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redsmetz
06-03-2011, 08:49 AM
Here's an old story from the April, 1954 issue of Baseball Digest, written by Shirley Povich, long time sports writer for the Washington Post (his final piece was published posthumously at age 92 in 1997). This story recounts a game in 1887 in which future HOF'er hit the ball over the fence, but refused to advance beyond third base. The reasoning, which backfired, is given in the story. It was the Nationals first shutout.

I came across this story when I came across this issue searching for info on my sister-in-law's uncle, Tommy Umphlett, who played for the Red Sox and the Senators for a few years in the 50's, then played out the remainder of his career as a minor league player and a short stint managing in the minors. The region where they come from is home to a considerable number of major league players, including HOF pitchers Jim "Catfish" Hunter & Gaylord Perry (along with his brother, Jim). My sister-in-law's dad used to drive Hunter to his Little League games, and he always says, "we just call him "Ji-im" in his southern drawl). The day I found this story & posted it on Jill's FB wall, she called her Mom to read it to her and her mother said she'd just gone across the road to the farm owned by the grandson of the scout who signed her brother for a bushel of kale. Now that's really ironic.

Anyone enjoy this story and any of the others you see there since you can see the entire issue.

Can you imagine the meltdown here on RZ if a player eschewed a home run?


http://books.google.com/books?id=HjMDAAAAMBAJ&pg=PA13&lpg=PA13&dq=strategy:+he+refuses+home+run&source=bl&ots=2zSscK5Iz3&sig=9B3vpXk7wL6oCwbjUF4hPsOca2g&hl=en&ei=-dXoTcaNKc-ctwe6gKm1AQ&sa=X&oi=book_result&ct=result&resnum=1&ved=0CBkQ6AEwAA#v=onepage&q=strategy%3A%20he%20refuses%20home%20run&f=false

reds1869
06-03-2011, 10:02 AM
I love stories like this. The history of baseball never fails to deliver new gems if we keep digging.

redsmetz
06-03-2011, 10:54 AM
One of the things I need to remind myself about someone recounting a story like this is that from their vantage point (1954), this was something that happened 67 years before. For us, it's like hearing about a game back in 1944, while still a long time ago, it doesn't seem quite as ancient as 1887.

I'm not sure if baseball would allow a runner to do that now and obviously, the catching situation is not applicable at all today.

traderumor
06-03-2011, 11:39 AM
Chris Welsh, if you lurk here, here is the proof, dating back to 1887, that the "rally-killing homer" in practice doesn't work any better than your theory does today :p

gonelong
06-03-2011, 01:11 PM
It's too bad they had to suffer the mortification of being shut-out. Ha!

GL

camisadelgolf
06-03-2011, 02:20 PM
I may have the details a little off on this, but at one time, it was normal for a keg of beer to be kept at third base, and you would see a lot of guys refuse home runs (as well as try to stretch out doubles) just to stay at third base and drink.

redsmetz
06-03-2011, 02:32 PM
I may have the details a little off on this, but at one time, it was normal for a keg of beer to be kept at third base, and you would see a lot of guys refuse home runs (as well as try to stretch out doubles) just to stay at third base and drink.

What concerns me is that might be a living memory for you... :D

camisadelgolf
06-03-2011, 02:33 PM
What concerns me is that might be a living memory for you... :D
Don't you have to remember it for it to be a memory? ;)

westofyou
06-03-2011, 02:36 PM
I may have the details a little off on this, but at one time, it was normal for a keg of beer to be kept at third base, and you would see a lot of guys refuse home runs (as well as try to stretch out doubles) just to stay at third base and drink.

That never happened, but drinking in the dugout yes.

Also back in that day a shutout was often considered bad luck (early on it was called being Chicagoed due to the White Stockings being shut out a few times in the era that shutouts were rare) Often a pitcher would allow a run when the lead was comfy to eschew that bad luck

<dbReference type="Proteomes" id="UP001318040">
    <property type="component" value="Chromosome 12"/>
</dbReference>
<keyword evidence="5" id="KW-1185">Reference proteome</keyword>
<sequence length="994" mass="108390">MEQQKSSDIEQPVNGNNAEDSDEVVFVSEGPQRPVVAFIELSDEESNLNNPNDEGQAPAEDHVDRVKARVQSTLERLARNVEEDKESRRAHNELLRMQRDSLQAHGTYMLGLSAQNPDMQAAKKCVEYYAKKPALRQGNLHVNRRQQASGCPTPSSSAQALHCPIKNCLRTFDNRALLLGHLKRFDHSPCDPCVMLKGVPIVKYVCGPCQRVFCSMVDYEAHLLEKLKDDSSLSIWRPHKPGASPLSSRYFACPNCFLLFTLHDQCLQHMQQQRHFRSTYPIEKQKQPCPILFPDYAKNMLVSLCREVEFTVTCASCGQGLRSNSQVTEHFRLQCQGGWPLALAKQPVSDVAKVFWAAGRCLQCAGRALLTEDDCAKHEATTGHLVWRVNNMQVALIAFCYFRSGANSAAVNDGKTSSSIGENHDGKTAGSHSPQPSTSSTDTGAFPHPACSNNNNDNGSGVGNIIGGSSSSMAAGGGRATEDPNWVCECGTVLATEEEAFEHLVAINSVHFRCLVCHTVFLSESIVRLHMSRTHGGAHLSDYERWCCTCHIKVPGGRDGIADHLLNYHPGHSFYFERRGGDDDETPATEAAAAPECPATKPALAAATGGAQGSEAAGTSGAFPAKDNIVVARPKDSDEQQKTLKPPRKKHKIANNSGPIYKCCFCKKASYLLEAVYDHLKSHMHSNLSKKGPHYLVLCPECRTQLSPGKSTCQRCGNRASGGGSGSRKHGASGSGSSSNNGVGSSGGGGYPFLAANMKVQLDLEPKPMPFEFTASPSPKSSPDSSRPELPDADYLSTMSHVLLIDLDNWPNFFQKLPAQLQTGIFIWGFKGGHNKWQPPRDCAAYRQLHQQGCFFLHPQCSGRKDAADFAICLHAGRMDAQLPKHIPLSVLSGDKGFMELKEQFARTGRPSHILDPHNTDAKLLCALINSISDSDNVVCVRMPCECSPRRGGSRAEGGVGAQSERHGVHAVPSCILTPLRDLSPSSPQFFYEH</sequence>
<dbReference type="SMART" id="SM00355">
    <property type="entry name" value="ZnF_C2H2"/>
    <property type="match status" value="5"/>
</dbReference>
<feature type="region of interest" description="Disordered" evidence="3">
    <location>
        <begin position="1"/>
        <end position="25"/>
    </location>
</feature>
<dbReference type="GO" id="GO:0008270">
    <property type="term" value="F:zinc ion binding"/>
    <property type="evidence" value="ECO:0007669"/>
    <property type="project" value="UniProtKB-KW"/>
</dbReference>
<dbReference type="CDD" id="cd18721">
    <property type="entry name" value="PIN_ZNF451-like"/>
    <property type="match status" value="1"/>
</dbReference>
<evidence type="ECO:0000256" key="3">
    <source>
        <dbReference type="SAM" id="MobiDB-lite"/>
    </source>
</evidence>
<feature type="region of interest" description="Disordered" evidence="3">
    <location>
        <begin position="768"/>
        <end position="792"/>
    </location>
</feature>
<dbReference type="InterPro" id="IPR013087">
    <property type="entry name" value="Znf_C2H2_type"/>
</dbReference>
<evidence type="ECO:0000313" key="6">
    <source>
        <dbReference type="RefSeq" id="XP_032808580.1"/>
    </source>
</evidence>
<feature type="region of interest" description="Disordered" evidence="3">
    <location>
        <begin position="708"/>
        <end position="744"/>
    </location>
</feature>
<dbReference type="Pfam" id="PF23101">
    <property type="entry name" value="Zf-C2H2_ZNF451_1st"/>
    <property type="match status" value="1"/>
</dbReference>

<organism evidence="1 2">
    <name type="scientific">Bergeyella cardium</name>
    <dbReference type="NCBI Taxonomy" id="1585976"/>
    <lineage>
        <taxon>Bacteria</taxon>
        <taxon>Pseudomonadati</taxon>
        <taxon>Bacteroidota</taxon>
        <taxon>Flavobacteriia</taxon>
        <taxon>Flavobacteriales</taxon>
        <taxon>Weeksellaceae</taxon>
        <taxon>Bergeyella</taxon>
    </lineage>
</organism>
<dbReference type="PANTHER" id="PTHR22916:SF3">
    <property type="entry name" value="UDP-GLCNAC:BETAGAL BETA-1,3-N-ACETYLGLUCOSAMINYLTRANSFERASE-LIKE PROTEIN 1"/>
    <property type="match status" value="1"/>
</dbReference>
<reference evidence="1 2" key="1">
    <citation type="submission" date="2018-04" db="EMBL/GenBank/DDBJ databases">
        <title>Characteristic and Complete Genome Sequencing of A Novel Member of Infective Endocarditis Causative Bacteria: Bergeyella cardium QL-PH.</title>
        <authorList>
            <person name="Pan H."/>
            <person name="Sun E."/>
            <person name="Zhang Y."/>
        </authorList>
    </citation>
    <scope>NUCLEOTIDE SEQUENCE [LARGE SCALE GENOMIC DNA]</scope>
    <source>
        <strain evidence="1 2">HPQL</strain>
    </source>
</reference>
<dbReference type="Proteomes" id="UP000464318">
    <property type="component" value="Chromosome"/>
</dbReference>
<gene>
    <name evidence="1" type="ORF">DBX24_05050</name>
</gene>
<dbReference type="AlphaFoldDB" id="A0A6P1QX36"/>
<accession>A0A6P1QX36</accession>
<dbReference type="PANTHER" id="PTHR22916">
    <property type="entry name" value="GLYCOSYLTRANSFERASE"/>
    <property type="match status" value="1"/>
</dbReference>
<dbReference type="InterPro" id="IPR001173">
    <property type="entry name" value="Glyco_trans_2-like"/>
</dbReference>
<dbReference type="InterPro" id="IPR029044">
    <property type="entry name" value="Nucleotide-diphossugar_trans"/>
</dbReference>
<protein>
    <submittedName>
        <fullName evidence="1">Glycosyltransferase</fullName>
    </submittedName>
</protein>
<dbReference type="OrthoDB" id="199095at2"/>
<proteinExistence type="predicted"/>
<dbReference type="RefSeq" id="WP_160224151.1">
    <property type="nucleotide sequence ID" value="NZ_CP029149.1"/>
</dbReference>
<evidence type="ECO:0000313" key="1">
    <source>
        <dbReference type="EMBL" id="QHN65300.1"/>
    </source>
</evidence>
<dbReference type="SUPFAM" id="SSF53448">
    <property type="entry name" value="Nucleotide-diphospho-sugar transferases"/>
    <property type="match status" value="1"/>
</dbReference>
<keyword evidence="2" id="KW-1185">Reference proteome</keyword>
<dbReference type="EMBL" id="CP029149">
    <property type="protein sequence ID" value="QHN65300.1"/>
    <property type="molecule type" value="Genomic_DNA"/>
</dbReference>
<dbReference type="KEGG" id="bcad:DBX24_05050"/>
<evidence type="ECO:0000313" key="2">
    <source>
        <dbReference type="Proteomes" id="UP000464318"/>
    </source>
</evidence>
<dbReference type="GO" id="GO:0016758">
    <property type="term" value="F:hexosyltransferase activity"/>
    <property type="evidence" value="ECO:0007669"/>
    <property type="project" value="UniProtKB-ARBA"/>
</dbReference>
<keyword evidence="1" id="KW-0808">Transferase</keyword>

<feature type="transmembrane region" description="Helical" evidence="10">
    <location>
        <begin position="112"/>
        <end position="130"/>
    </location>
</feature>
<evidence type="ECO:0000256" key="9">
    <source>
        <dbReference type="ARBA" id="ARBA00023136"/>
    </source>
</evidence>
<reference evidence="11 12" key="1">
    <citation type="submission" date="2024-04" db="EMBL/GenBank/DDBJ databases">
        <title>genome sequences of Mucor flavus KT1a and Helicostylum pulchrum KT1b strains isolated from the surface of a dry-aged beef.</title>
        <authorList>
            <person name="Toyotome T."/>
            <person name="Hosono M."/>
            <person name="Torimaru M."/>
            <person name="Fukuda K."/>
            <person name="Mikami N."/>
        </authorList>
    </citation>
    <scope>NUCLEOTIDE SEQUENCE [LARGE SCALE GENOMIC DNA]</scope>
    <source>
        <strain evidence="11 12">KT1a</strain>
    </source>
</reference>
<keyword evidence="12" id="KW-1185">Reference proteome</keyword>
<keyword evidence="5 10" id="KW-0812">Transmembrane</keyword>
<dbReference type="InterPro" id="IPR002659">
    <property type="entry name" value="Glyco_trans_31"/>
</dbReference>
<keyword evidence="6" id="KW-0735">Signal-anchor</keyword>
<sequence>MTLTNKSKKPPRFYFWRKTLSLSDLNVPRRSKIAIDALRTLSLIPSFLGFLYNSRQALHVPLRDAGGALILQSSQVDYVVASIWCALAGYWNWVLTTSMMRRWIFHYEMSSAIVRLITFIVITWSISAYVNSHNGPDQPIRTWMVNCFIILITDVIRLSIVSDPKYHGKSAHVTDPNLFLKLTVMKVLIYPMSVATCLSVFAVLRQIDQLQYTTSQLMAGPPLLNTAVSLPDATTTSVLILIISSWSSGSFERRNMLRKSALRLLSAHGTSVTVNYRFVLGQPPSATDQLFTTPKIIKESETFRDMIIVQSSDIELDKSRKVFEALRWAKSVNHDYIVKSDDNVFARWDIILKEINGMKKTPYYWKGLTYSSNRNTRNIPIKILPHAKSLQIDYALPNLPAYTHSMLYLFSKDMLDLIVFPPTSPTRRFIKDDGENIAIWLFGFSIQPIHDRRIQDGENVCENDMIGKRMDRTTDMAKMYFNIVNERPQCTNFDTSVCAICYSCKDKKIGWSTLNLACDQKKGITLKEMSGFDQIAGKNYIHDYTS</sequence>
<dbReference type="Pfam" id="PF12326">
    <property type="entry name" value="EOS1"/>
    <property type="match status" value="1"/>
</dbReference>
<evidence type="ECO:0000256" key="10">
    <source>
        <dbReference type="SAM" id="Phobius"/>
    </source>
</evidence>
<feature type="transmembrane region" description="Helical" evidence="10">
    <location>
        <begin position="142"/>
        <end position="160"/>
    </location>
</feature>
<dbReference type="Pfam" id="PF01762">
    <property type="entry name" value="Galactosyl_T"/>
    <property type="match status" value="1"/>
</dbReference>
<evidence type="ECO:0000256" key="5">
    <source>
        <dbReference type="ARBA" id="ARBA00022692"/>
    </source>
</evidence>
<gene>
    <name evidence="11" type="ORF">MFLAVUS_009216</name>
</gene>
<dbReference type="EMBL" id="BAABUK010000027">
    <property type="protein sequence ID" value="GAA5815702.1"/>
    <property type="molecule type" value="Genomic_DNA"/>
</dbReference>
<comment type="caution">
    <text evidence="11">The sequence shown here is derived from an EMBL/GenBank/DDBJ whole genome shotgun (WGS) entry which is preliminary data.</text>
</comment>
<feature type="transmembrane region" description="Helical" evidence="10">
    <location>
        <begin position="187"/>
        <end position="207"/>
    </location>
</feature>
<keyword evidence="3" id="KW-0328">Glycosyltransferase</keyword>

MikeThierry
06-03-2011, 02:46 PM
This is an amazing story. There is no sport in North America that has so many quirky things in its history than that of baseball. I'm sure there has never been an Eddie Gaedel character in the NFL, unless you count Doug Flutie of course :D

westofyou
06-03-2011, 02:49 PM
This is an amazing story. There is no sport in North America that has so many quirky things in its history than that of baseball. I'm sure there has never been an Eddie Gaedel character in the NFL, unless you count Doug Flutie of course :D
The best part of Gaedels story in today's game is the uniform he wore was current Cardinal owner Bill DeWitt Jr.'s.

MikeThierry
06-03-2011, 02:52 PM
The best part of Gaedels story in today's game is the uniform he wore was current Cardinal owner Bill DeWitt Jr.'s.

Yeah, I read that somewhere. Very funny stuff. Bill Veck may have not known how to put a winning team on the field but he was a damn good promoter.

Speaking of which, I don't think the NHL has ever had a Disco Demolition Day :laugh:

REDREAD
06-03-2011, 03:19 PM
great story redsmetz, thanks for sharing.

redsmetz
06-03-2011, 03:35 PM
great story redsmetz, thanks for sharing.

I noticed that you can check on Google Books for any issues of Baseball Digest, just putting that title in and choose a year and it will bring up all the issues for that year. Of course, I suspect it makes it hard to be productive while doing that.

westofyou
06-03-2011, 03:46 PM
I noticed that you can check on Google Books for any issues of Baseball Digest, just putting that title in and choose a year and it will bring up all the issues for that year. Of course, I suspect it makes it hard to be productive while doing that.

http://books.google.com/books/about/Baseball_Digest.html?id=6i4DAAAAMBAJ

camisadelgolf
06-03-2011, 03:53 PM
That never happened, but drinking in the dugout yes.
Okay, well, you better inform Ken Burns of that. Like I said, I may have the details a little off, but he stated it as if it were fact in his documentary. Either way, please allow for my most sarcastic 'good job' on being rude, though.

westofyou
06-03-2011, 04:02 PM
Okay, well, you better inform Ken Burns of that. Like I said, I may have the details a little off, but he stated it as if it were fact in his documentary. Either way, please allow for my most sarcastic 'good job' on being rude, though.

IIRC that might have been when he mentioned players drinking whilst leaning into the stands during lulls in the game.

One thing for sure is that the NL was formed to limit cheating, franchise folding and control players drinking, which until the early 20th century was probably the biggest blight on the game.

As for the keg at 3rd I've heard about that in softball games, but never a paid game.

camisadelgolf
06-03-2011, 04:40 PM
IIRC that might have been when he mentioned players drinking whilst leaning into the stands during lulls in the game.